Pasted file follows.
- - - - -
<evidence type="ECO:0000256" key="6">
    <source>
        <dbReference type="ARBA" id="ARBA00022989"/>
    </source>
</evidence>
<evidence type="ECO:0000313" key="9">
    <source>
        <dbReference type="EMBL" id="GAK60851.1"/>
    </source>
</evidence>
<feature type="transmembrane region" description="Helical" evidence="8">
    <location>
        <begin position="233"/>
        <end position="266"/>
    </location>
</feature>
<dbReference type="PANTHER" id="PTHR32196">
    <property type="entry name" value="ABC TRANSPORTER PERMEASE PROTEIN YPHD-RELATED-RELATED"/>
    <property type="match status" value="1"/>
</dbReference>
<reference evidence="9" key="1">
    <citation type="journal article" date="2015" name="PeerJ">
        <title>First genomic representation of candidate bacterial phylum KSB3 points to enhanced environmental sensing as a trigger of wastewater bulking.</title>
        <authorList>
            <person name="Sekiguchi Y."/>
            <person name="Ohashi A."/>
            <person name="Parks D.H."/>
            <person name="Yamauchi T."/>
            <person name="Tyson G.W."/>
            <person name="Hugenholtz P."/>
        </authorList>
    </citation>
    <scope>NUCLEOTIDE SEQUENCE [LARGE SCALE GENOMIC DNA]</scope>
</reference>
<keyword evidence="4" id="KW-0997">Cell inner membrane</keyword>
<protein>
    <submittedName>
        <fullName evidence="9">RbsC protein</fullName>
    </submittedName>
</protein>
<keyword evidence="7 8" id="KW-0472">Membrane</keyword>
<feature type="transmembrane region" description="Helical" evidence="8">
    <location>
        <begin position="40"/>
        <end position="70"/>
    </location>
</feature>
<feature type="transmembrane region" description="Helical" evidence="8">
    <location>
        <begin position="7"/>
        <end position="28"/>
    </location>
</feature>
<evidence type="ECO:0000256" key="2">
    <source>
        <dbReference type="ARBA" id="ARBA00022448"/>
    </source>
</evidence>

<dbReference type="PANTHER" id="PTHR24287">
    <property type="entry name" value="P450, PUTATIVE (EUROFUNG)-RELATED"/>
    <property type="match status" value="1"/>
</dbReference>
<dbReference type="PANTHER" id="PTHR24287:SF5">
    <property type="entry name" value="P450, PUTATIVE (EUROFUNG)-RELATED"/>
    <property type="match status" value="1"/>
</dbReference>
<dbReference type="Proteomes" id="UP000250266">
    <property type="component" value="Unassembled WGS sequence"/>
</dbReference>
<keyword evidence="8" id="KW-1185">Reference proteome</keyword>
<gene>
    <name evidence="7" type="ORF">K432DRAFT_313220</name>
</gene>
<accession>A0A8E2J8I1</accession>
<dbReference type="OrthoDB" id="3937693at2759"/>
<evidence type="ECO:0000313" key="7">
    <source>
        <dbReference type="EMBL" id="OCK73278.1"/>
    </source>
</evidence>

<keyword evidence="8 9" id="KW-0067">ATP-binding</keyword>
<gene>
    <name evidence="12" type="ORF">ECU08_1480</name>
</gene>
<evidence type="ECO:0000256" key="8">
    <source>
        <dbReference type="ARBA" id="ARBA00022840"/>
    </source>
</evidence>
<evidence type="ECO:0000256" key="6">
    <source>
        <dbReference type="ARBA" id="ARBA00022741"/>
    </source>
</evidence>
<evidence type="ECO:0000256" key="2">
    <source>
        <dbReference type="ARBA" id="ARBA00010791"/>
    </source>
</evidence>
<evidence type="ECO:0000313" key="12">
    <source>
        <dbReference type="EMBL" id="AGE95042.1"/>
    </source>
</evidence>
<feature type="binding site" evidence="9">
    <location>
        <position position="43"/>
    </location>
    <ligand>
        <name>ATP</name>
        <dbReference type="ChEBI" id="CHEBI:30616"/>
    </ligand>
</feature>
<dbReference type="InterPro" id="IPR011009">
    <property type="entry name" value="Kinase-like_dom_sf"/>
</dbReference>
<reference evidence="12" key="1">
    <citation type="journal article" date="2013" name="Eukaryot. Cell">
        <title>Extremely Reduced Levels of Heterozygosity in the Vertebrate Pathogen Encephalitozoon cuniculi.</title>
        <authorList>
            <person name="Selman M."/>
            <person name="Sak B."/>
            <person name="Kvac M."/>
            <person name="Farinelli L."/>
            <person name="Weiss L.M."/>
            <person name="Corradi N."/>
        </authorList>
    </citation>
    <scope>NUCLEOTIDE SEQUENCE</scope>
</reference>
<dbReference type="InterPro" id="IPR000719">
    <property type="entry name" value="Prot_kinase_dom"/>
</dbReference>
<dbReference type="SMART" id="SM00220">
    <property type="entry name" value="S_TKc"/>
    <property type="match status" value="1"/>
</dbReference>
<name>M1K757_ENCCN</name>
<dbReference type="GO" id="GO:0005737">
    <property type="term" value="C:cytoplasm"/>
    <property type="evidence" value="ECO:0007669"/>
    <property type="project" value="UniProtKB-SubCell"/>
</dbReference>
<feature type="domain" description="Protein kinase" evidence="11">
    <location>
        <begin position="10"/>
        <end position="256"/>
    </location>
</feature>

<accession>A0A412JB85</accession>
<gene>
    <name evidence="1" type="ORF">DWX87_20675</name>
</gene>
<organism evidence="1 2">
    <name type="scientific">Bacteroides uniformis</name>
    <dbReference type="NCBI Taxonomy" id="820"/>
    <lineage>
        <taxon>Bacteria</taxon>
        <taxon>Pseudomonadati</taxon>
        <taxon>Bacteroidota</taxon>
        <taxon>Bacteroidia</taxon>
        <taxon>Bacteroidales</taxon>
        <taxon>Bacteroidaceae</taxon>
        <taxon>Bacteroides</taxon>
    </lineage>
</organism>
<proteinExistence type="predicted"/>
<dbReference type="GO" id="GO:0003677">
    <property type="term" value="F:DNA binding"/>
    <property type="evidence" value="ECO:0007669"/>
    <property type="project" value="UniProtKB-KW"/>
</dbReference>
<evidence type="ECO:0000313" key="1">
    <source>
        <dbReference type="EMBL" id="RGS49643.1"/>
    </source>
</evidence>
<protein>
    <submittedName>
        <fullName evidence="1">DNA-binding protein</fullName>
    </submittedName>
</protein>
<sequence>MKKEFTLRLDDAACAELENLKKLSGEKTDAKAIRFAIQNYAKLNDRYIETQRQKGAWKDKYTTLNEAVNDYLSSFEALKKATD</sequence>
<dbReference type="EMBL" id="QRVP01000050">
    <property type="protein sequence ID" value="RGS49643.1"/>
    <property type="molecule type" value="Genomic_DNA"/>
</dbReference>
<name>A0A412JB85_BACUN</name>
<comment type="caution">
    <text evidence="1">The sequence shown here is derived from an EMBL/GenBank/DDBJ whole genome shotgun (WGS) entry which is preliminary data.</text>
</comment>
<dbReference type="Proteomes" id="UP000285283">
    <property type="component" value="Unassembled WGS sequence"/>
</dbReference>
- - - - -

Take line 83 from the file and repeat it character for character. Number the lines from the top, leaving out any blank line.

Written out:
    <name evidence="12" type="ORF">ECU08_1480</name>